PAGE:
William needs a family experienced in parenting past his age and who can provide him with any medical care he may need. Because of the short timeframe we have to find William a family, families interested in adopting him must have a dossier in country.

Would you join us in praying for William and asking God for a family for this young man?

For more information about William, contact Holt International.

*Name changed

*To adopt William, applicants must also be 30-54 years old and meet an income requirement of $30,000 plus $10,000 per additional family member, with $80,000 net worth. More than 4 children in the home may be accepted.

Learn more about the Waiting Child program

Say Yes to Making a Difference in the Life of a Child!

You Are Invited to Holt’s Annual Gala and Dinner Auction in Portland, Oregon

Holt’s dinner and auction event in Portland, Oregon is coming up on October 16th.  The event will benefit homeless and at-risk children in Vietnam and will be held at Montgomery Park at 5:30 p.m.

There are more than a thousand children and families in Holt’s Vietnam program.  Our services in Vietnam help keep birth families together, reunite children with their birth families, and support children in foster care.  Our work in Vietnam also provides services to single mothers, nutrition programs, medical services and adoption.

Click the image to RSVP today!

“The word “yes” is a powerful word. My husband Jay and I said “yes” when we were asked to volunteer in 1996 for the Holt Portland auction,” says Char Woodworth, event chair for this year’s auction. “Working on the auction, working closely with wonderful, dedicated friends and Holt staff, and then seeing the event come together as a wonderful party to help children, what a gift! Working for Holt gives our lives purpose, meaning and fulfillment. You will have a wonderful time at the Portland event – remember to say “yes’ to making a difference in the life of a child!”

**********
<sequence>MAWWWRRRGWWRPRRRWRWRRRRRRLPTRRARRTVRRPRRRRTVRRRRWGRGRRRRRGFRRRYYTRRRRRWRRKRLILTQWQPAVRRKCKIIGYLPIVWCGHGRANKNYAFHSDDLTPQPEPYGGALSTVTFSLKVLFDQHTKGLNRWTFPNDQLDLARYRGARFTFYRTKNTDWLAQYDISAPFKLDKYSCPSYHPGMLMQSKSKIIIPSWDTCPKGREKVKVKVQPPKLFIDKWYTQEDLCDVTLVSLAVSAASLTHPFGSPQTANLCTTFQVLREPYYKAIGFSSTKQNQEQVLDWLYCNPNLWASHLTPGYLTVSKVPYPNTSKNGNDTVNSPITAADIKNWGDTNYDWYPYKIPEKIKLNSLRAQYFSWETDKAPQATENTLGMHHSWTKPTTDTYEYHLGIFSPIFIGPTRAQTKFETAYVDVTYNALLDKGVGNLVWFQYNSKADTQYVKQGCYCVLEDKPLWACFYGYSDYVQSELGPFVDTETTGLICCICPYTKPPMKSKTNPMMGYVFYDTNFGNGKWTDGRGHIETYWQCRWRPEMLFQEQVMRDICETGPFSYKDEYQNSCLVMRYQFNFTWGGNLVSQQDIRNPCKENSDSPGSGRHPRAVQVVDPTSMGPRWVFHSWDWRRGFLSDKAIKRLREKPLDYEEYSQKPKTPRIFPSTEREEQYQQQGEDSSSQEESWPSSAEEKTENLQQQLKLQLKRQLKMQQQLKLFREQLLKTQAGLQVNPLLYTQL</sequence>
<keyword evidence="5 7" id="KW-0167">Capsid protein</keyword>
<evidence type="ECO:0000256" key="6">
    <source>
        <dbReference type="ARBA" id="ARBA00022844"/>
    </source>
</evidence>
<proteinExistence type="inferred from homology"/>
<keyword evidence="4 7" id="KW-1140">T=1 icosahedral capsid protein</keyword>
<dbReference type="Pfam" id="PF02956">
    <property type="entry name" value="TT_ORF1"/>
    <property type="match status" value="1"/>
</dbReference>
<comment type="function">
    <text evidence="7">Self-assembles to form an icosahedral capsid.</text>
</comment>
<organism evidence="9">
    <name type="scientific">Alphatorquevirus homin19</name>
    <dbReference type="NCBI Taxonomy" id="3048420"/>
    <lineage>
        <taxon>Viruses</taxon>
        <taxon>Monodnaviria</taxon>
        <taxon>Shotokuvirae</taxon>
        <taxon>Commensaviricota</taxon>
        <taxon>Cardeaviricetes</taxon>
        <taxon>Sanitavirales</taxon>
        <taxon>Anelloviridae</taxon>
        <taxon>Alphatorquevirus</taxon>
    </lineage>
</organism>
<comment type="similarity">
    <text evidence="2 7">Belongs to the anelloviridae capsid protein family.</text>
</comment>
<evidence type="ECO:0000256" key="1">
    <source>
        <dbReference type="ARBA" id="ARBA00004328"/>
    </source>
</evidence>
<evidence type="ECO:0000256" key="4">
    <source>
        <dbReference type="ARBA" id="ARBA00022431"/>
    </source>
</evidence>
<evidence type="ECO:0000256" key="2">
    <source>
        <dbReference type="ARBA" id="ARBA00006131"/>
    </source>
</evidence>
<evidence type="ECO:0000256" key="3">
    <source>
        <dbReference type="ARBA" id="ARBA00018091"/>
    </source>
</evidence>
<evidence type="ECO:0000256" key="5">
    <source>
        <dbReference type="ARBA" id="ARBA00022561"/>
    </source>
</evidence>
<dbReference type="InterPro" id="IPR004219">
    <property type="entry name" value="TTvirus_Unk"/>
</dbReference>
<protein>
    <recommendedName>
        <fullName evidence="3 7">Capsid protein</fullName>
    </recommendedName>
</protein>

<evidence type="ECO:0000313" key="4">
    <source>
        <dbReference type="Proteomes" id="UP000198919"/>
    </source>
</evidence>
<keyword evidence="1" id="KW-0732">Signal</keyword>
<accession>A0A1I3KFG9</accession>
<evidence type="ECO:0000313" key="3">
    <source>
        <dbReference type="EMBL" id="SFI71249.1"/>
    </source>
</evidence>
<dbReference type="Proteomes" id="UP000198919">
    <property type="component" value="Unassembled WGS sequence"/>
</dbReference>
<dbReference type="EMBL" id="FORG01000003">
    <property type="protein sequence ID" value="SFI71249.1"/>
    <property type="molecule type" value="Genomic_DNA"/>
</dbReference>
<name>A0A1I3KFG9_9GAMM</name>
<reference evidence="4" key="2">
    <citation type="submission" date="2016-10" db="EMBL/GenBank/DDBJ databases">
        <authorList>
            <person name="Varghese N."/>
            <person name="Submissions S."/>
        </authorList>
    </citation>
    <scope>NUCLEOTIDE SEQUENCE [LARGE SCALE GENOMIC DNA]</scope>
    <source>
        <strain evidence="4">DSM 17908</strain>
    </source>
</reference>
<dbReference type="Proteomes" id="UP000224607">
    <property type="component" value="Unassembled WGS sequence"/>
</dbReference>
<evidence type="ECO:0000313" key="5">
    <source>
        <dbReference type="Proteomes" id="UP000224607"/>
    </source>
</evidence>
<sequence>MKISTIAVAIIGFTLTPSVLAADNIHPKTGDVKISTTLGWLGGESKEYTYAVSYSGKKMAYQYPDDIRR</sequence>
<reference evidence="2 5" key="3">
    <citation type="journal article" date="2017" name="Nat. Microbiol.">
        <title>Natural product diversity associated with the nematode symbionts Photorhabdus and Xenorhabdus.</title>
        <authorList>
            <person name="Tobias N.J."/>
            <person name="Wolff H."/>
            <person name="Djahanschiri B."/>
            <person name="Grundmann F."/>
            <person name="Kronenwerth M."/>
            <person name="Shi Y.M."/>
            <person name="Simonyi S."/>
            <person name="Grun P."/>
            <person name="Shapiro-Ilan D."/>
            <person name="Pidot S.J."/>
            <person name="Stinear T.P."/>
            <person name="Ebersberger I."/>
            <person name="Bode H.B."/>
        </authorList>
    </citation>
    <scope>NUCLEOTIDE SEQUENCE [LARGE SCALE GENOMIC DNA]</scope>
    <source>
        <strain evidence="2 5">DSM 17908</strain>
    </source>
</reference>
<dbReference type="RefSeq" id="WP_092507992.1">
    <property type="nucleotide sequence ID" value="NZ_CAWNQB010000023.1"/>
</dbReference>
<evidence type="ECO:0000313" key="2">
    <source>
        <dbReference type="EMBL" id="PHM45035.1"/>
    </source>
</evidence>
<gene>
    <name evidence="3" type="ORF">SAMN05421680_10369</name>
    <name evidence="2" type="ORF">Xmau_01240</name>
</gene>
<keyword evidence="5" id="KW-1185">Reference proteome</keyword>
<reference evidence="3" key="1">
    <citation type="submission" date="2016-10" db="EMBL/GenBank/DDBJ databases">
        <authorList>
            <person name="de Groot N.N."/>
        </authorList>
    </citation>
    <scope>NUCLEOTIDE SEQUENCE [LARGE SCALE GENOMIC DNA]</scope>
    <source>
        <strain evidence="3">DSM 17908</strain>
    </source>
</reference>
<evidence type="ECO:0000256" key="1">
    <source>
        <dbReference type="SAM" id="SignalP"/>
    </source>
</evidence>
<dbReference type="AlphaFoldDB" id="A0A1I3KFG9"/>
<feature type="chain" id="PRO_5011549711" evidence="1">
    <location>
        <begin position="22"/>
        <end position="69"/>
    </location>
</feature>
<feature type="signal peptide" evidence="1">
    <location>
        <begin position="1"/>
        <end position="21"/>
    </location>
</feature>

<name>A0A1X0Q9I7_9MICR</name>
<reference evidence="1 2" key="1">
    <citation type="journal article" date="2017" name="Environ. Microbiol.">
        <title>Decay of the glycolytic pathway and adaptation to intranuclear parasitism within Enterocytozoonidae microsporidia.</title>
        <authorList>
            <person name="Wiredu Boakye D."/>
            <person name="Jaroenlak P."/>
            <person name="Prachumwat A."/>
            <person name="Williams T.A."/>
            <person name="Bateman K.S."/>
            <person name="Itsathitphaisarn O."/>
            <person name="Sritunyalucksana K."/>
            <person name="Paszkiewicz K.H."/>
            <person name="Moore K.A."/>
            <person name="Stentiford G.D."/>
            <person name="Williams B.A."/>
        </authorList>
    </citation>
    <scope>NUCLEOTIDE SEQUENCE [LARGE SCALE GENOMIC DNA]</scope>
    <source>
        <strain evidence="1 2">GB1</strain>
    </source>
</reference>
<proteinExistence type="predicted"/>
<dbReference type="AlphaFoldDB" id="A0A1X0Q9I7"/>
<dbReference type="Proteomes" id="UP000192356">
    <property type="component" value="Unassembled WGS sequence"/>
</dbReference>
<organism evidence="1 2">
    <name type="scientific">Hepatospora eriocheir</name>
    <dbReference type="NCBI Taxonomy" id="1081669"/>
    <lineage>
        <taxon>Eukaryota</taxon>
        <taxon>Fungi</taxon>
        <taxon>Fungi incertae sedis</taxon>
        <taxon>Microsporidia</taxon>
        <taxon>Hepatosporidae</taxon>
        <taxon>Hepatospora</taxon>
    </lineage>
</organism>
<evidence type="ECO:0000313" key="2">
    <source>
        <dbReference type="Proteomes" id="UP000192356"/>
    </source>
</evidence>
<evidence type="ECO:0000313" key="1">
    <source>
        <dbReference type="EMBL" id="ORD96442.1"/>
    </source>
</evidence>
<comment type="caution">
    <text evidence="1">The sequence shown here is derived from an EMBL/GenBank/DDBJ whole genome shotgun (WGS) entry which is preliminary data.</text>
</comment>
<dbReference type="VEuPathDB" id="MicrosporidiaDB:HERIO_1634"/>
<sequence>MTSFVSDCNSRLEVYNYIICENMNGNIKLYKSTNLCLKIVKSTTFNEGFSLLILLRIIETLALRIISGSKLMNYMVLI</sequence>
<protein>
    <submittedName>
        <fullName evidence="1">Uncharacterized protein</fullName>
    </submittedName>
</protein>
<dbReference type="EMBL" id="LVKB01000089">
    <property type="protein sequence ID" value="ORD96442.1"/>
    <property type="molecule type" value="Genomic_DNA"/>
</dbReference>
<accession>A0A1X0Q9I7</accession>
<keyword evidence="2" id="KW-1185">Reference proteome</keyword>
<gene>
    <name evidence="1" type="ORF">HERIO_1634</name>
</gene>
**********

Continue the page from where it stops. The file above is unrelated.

Come, join the fun at this year’s dinner and auction in Portland….and help children in Holt’s care in Vietnam.  Click here for more information and to RSVP to the event.

To volunteer on a committee, donate auction items, host a table, or be a Gala sponsor, please contact events@holtinternational.org

Can’t attend the event?…..make a difference by sponsoring a child in Vietnam.

Maggi Needs Your Help

Holt is now providing sponsorship for children in Guatemala

Just five days shy of *Maggi’s 4th birthday, any plans being made to celebrate her special day came to an abrupt halt. Instead, Maggi and her family fled their home in a panic, as tropical storm Agatha swept across Guatemala – taking the family’s already rundown home with her. Leaving over 150 people dead, several missing, and thousands homeless, Agatha was the second of back-to-back natural disasters to strike Guatemala last May.

On June 3rd, Maggi – extremely malnourished and anemic – spent her birthday in an encampment for families who had lost their homes in the storm. Sadly, this wasn’t the first time helpless and innocent Maggi had experienced such devastation. The tropical storm was the last of many distressing events to befall Maggi’s family, who had already been suffering from extreme poverty and malnourishment.

In response to this crisis, and the needs of children like Maggi, Holt International immediately began identifying and helping families who had lost their homes. Working in Guatemala since 1986, Holt currently provides family preservation services for desperate children and families in this area.  Many of the children affected by the natural disasters, including Maggi, are now in Holt’s child sponsorship program and need continuing support. Continue reading “Maggi Needs Your Help”

2010 Korea Christmas Gift Team

Volunteers needed for this special team

All year long, children await the arrival of Christmas. It’s a time of magic. A time of joy, celebrated in the cozy embrace of family. At Holt’s Ilsan Center in Korea, the children celebrate Christmas with a very special family – a family of Holt volunteers.